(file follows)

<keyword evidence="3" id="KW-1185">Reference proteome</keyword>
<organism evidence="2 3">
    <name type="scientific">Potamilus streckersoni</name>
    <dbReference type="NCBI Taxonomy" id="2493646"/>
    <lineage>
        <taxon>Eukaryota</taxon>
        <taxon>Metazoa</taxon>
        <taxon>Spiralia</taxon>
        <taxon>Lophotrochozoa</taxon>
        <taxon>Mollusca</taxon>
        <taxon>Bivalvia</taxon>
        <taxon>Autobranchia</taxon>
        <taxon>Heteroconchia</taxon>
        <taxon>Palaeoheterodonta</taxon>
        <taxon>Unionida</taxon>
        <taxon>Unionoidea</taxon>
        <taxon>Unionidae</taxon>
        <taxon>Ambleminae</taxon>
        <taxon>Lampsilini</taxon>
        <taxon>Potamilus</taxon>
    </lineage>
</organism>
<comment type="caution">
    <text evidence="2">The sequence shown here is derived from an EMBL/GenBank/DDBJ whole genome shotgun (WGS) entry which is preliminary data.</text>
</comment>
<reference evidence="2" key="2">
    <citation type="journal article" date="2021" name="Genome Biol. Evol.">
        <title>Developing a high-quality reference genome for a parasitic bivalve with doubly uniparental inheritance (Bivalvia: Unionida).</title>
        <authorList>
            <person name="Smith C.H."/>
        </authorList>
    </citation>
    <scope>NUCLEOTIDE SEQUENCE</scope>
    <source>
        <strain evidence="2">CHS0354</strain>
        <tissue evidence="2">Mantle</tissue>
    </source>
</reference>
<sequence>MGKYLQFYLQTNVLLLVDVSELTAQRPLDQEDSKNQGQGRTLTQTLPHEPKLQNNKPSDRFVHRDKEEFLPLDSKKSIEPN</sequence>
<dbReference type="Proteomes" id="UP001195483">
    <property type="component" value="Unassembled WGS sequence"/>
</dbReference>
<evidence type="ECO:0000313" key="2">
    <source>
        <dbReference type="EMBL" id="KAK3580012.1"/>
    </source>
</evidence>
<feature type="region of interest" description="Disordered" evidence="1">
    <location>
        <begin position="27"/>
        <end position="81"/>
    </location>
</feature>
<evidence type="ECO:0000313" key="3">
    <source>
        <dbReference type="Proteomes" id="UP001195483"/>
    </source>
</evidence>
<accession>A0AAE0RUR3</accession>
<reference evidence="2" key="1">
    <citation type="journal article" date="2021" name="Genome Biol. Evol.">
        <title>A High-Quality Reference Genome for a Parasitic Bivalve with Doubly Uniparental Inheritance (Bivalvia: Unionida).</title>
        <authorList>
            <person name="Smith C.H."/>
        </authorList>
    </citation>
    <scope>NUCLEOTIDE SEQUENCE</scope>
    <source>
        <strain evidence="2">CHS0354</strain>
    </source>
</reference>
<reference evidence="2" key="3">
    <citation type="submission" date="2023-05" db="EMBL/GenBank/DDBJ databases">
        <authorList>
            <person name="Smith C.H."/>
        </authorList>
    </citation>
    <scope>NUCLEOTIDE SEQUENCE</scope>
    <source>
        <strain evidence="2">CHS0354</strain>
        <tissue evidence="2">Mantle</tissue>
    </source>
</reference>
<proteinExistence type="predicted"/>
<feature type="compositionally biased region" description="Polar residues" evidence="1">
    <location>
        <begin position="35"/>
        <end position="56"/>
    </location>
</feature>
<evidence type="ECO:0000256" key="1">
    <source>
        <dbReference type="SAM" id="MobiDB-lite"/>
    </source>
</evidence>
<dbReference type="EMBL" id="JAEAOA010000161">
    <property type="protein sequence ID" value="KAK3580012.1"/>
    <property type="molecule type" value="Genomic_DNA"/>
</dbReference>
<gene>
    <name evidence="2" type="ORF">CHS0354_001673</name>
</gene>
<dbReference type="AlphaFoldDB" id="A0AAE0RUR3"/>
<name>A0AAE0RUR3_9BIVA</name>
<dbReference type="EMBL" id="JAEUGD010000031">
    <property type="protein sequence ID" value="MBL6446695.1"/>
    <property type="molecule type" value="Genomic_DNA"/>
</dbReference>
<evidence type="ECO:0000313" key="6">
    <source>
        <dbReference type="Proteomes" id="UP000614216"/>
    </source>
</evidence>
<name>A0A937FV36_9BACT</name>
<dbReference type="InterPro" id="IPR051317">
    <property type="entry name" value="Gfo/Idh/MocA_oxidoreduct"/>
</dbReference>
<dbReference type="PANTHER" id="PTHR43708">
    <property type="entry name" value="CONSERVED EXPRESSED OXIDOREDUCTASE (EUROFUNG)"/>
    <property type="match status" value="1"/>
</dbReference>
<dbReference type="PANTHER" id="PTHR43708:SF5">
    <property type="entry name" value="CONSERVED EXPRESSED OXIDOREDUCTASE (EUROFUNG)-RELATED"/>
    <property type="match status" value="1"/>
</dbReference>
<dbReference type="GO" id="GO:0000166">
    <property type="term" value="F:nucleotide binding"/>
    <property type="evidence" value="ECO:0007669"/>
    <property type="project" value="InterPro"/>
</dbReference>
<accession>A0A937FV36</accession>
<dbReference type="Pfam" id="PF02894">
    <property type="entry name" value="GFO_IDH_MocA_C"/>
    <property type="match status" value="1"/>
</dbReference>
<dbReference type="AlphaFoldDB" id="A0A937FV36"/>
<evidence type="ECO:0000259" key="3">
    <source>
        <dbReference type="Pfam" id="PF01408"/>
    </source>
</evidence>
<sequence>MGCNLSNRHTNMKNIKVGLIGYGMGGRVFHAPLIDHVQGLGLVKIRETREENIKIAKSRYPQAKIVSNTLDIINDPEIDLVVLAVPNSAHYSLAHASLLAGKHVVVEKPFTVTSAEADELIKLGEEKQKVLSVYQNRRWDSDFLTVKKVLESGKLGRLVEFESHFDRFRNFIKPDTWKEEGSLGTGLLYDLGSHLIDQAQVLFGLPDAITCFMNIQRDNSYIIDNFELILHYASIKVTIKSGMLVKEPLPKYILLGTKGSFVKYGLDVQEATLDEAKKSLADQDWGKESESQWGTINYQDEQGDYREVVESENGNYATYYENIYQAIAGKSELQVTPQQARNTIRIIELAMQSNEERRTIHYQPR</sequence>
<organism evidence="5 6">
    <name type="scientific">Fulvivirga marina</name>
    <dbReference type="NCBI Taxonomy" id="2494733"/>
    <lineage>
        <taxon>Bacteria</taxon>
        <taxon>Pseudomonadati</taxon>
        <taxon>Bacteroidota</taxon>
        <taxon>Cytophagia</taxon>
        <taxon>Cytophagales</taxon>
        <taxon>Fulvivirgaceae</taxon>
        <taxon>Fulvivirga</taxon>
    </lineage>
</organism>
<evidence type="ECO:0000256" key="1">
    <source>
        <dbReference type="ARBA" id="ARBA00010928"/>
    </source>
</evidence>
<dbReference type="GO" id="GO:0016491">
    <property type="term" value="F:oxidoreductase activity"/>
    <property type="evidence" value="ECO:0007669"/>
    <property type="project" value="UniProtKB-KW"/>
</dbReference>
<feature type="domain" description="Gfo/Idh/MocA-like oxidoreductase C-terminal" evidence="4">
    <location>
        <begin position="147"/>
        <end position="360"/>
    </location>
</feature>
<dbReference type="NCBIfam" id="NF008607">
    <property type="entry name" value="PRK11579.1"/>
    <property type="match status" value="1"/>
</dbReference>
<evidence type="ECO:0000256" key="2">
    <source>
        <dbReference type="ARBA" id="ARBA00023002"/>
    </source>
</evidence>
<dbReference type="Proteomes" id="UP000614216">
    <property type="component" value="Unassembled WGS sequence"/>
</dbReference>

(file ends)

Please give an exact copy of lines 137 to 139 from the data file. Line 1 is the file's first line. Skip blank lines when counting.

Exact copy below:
<evidence type="ECO:0000259" key="3">
    <source>
        <dbReference type="Pfam" id="PF01408"/>